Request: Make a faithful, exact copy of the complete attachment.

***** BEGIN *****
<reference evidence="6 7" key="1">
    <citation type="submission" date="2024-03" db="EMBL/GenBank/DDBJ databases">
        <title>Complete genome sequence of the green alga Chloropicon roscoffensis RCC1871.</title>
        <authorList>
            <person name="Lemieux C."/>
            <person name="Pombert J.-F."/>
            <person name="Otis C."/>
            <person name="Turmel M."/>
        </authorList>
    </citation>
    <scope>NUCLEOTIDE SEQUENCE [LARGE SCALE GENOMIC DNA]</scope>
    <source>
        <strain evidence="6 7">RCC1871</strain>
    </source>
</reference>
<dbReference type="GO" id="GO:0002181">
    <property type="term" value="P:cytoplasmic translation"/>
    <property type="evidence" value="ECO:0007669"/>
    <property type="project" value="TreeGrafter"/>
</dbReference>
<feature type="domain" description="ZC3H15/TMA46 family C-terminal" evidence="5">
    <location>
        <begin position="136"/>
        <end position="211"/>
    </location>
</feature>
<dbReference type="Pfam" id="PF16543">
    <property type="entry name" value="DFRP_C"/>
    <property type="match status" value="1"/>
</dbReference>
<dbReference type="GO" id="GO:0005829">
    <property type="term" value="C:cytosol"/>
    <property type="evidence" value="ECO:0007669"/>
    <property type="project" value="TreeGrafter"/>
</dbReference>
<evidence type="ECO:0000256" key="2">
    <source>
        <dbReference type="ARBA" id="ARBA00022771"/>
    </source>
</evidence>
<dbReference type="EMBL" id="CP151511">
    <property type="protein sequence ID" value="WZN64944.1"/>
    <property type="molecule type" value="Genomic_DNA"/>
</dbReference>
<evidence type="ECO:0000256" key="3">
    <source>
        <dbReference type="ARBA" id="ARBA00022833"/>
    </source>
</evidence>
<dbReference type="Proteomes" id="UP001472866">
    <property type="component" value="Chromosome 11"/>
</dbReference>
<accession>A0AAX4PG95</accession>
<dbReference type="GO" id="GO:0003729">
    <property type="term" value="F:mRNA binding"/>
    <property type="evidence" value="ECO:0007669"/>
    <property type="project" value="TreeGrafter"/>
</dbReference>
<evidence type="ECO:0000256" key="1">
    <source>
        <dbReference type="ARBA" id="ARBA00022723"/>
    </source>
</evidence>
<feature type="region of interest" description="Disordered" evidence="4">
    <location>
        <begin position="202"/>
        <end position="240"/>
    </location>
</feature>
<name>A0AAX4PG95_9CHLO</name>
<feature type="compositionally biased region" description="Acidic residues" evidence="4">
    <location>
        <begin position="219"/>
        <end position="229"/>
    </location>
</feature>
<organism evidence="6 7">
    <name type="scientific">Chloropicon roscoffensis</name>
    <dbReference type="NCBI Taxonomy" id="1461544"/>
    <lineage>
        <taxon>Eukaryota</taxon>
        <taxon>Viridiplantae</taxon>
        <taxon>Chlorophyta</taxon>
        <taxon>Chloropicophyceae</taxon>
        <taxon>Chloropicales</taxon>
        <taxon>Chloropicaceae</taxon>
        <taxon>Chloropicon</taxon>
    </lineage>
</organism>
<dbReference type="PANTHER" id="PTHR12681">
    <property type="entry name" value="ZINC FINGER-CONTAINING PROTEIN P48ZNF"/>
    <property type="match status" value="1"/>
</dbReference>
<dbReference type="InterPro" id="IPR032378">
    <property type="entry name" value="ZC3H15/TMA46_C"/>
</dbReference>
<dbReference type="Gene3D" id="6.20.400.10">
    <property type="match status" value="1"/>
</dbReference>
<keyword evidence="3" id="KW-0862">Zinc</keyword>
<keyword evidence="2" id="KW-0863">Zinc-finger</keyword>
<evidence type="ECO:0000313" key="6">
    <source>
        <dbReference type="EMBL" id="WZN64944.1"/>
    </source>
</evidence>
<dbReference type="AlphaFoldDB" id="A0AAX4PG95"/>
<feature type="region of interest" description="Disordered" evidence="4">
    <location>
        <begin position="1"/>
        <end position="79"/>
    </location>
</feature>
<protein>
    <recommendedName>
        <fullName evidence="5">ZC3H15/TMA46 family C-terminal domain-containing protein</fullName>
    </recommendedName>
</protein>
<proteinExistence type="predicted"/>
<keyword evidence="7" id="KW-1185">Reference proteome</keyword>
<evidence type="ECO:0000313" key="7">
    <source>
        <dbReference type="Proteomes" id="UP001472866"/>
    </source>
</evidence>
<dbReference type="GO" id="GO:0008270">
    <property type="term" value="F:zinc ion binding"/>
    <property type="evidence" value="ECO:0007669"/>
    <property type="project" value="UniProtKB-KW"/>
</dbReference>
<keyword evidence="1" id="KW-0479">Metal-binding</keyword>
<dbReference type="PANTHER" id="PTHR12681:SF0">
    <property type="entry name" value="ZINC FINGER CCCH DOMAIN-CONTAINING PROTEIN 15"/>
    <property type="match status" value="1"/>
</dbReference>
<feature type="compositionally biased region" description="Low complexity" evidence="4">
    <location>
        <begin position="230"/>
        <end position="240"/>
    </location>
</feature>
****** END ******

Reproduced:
<reference evidence="6 7" key="1">
    <citation type="submission" date="2024-03" db="EMBL/GenBank/DDBJ databases">
        <title>Complete genome sequence of the green alga Chloropicon roscoffensis RCC1871.</title>
        <authorList>
            <person name="Lemieux C."/>
            <person name="Pombert J.-F."/>
            <person name="Otis C."/>
            <person name="Turmel M."/>
        </authorList>
    </citation>
    <scope>NUCLEOTIDE SEQUENCE [LARGE SCALE GENOMIC DNA]</scope>
    <source>
        <strain evidence="6 7">RCC1871</strain>
    </source>
</reference>
<dbReference type="GO" id="GO:0002181">
    <property type="term" value="P:cytoplasmic translation"/>
    <property type="evidence" value="ECO:0007669"/>
    <property type="project" value="TreeGrafter"/>
</dbReference>
<feature type="domain" description="ZC3H15/TMA46 family C-terminal" evidence="5">
    <location>
        <begin position="136"/>
        <end position="211"/>
    </location>
</feature>
<dbReference type="Pfam" id="PF16543">
    <property type="entry name" value="DFRP_C"/>
    <property type="match status" value="1"/>
</dbReference>
<dbReference type="GO" id="GO:0005829">
    <property type="term" value="C:cytosol"/>
    <property type="evidence" value="ECO:0007669"/>
    <property type="project" value="TreeGrafter"/>
</dbReference>
<evidence type="ECO:0000256" key="2">
    <source>
        <dbReference type="ARBA" id="ARBA00022771"/>
    </source>
</evidence>
<dbReference type="EMBL" id="CP151511">
    <property type="protein sequence ID" value="WZN64944.1"/>
    <property type="molecule type" value="Genomic_DNA"/>
</dbReference>
<evidence type="ECO:0000256" key="3">
    <source>
        <dbReference type="ARBA" id="ARBA00022833"/>
    </source>
</evidence>
<dbReference type="Proteomes" id="UP001472866">
    <property type="component" value="Chromosome 11"/>
</dbReference>
<accession>A0AAX4PG95</accession>
<dbReference type="GO" id="GO:0003729">
    <property type="term" value="F:mRNA binding"/>
    <property type="evidence" value="ECO:0007669"/>
    <property type="project" value="TreeGrafter"/>
</dbReference>
<evidence type="ECO:0000256" key="1">
    <source>
        <dbReference type="ARBA" id="ARBA00022723"/>
    </source>
</evidence>
<feature type="region of interest" description="Disordered" evidence="4">
    <location>
        <begin position="202"/>
        <end position="240"/>
    </location>
</feature>
<name>A0AAX4PG95_9CHLO</name>
<feature type="compositionally biased region" description="Acidic residues" evidence="4">
    <location>
        <begin position="219"/>
        <end position="229"/>
    </location>
</feature>
<organism evidence="6 7">
    <name type="scientific">Chloropicon roscoffensis</name>
    <dbReference type="NCBI Taxonomy" id="1461544"/>
    <lineage>
        <taxon>Eukaryota</taxon>
        <taxon>Viridiplantae</taxon>
        <taxon>Chlorophyta</taxon>
        <taxon>Chloropicophyceae</taxon>
        <taxon>Chloropicales</taxon>
        <taxon>Chloropicaceae</taxon>
        <taxon>Chloropicon</taxon>
    </lineage>
</organism>
<dbReference type="PANTHER" id="PTHR12681">
    <property type="entry name" value="ZINC FINGER-CONTAINING PROTEIN P48ZNF"/>
    <property type="match status" value="1"/>
</dbReference>
<dbReference type="InterPro" id="IPR032378">
    <property type="entry name" value="ZC3H15/TMA46_C"/>
</dbReference>
<dbReference type="Gene3D" id="6.20.400.10">
    <property type="match status" value="1"/>
</dbReference>
<keyword evidence="3" id="KW-0862">Zinc</keyword>
<keyword evidence="2" id="KW-0863">Zinc-finger</keyword>
<evidence type="ECO:0000313" key="6">
    <source>
        <dbReference type="EMBL" id="WZN64944.1"/>
    </source>
</evidence>
<dbReference type="AlphaFoldDB" id="A0AAX4PG95"/>
<feature type="region of interest" description="Disordered" evidence="4">
    <location>
        <begin position="1"/>
        <end position="79"/>
    </location>
</feature>
<protein>
    <recommendedName>
        <fullName evidence="5">ZC3H15/TMA46 family C-terminal domain-containing protein</fullName>
    </recommendedName>
</protein>
<proteinExistence type="predicted"/>
<keyword evidence="7" id="KW-1185">Reference proteome</keyword>
<evidence type="ECO:0000313" key="7">
    <source>
        <dbReference type="Proteomes" id="UP001472866"/>
    </source>
</evidence>
<dbReference type="GO" id="GO:0008270">
    <property type="term" value="F:zinc ion binding"/>
    <property type="evidence" value="ECO:0007669"/>
    <property type="project" value="UniProtKB-KW"/>
</dbReference>
<keyword evidence="1" id="KW-0479">Metal-binding</keyword>
<dbReference type="PANTHER" id="PTHR12681:SF0">
    <property type="entry name" value="ZINC FINGER CCCH DOMAIN-CONTAINING PROTEIN 15"/>
    <property type="match status" value="1"/>
</dbReference>
<feature type="compositionally biased region" description="Low complexity" evidence="4">
    <location>
        <begin position="230"/>
        <end position="240"/>
    </location>
</feature>